Supervisor Chris Daly has had at times a rocky relationship with the San Francisco Police Department, and Daly’s brief acquaintanceship with police Chief George Gascn appears steered towards similarly (familiar) stormy waters.
Daly, faithful readers may recall, greeted Gascn with some kind of expletive the first time the pair met (at City Hall, in Board of Supervisors chamber, during a hearing, when Gascn was addressing the public at the podium).
The supervisor said he was irked with the chief, who had scheduled press conferences and a publicized crackdown on crime in the Tenderloin, but hadn’t tried to schedule a meeting with the TL’s elected representative (Daly). Gascn said he’d tried to contact Daly through the supervisor’s City Hall office, but somehow the message was lost in the loop. So it goes.
But all is not forgiven. Daly is convinced Gascn never actually tried to contact him, and Daly produced an electronic paper trail Tuesday that he says proves as such. And “if the chief of police is perjuring himself in the press,” Daly said, “then I have a problem in terms of just responsible leadership in San Francisco.”
For that and other reasons Daly introduced a charter amendment Tuesday that, if placed on the November ballot and approved by voters, would pave the way to eliminate the chief of police’s office and put all law enforcement in San Francisco under the purview of the elected sheriff.
“We need to stand up to George Gascn, and his Los Angeles, or maybe Arizona-based, but not San Francisco values,” Daly said. “He is here less than a year, and he is here pushing” initiatives like the sit-lie ordinance, allowing cops to carry Tasers, ending Critical Mass, and blocking efforts to make SFPD spending on dignitary security public knowledge.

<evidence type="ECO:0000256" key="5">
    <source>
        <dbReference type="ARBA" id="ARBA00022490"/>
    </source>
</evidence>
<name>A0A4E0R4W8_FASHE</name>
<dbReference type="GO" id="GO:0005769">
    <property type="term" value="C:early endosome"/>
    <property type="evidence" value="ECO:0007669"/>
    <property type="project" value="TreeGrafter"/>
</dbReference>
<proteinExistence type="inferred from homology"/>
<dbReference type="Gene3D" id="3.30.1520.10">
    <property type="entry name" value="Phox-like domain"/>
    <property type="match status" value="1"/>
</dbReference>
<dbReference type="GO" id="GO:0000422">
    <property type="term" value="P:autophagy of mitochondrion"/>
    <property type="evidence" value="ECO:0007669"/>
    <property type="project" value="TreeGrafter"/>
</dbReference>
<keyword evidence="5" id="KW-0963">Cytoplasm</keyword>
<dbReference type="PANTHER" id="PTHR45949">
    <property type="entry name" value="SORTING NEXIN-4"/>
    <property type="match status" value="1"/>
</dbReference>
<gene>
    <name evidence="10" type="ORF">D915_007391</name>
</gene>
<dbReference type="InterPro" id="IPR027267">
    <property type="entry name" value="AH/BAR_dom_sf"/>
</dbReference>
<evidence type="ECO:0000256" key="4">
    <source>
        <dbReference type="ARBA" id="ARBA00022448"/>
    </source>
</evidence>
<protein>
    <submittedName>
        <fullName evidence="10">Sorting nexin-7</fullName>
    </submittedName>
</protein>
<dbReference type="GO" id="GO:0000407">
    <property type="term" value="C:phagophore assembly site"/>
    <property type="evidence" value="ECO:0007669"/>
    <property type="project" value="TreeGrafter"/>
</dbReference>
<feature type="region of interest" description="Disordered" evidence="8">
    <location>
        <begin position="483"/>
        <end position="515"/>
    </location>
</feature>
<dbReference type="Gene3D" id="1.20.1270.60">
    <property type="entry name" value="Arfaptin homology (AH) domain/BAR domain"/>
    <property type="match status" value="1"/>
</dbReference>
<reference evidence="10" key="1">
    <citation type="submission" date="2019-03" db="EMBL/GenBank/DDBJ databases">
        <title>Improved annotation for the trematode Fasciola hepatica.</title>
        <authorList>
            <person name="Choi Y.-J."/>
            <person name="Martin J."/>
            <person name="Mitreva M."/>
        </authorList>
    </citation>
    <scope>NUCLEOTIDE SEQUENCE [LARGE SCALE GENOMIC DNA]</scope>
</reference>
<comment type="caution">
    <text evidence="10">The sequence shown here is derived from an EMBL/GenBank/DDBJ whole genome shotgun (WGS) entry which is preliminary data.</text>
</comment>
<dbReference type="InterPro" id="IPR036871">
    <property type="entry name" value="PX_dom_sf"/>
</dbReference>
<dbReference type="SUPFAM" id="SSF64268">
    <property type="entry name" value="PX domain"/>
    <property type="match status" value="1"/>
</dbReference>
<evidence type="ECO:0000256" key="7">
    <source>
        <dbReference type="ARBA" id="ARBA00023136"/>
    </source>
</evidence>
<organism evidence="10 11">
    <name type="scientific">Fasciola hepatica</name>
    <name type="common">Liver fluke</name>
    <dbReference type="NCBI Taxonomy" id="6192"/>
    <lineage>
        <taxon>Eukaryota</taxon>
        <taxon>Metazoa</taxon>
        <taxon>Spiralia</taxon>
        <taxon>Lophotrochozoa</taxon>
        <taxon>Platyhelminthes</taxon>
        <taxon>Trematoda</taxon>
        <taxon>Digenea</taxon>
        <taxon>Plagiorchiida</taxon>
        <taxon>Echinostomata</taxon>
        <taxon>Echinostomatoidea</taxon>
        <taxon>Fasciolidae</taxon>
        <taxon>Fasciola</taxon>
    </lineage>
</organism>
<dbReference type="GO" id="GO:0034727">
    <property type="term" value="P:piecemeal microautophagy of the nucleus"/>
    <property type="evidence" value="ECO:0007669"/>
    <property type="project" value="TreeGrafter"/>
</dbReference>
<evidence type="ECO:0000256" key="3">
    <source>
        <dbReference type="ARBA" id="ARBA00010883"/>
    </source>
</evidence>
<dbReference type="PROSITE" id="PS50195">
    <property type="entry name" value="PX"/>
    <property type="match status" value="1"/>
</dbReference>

“This guy is out of control,” he added. “I think it’s about time we talk to Chief Gascn about San Francisco values and say, if you want to honor and respect San Francisco values, there’s a place here and if you don’t, find the next job somewhere else.”
Daly’s charter amendment, which is unlikely to ever see the ballot but all but guarantees an interesting committee hearing, calls for the creation of a task force that would examine how to merge the police and sheriff’s departments, and the absorption of the police department by the sheriff if the merger saves the city money, protects public safety, and piss off every man, woman or child with connections to the SFPD. Exploration of such a merger was recommended in a civil grand jury report in 2000. Daly’s also tried this before, way back in 2003.
The Appeal was unable to contact Chief Gascn for comment, as we do not possess things like the Chief’s cell phone number. The Appeal thought about asking cops we saw Tuesday about it, but decided to leave that to old media. Check in with them for the requisite anti-Daly tirades.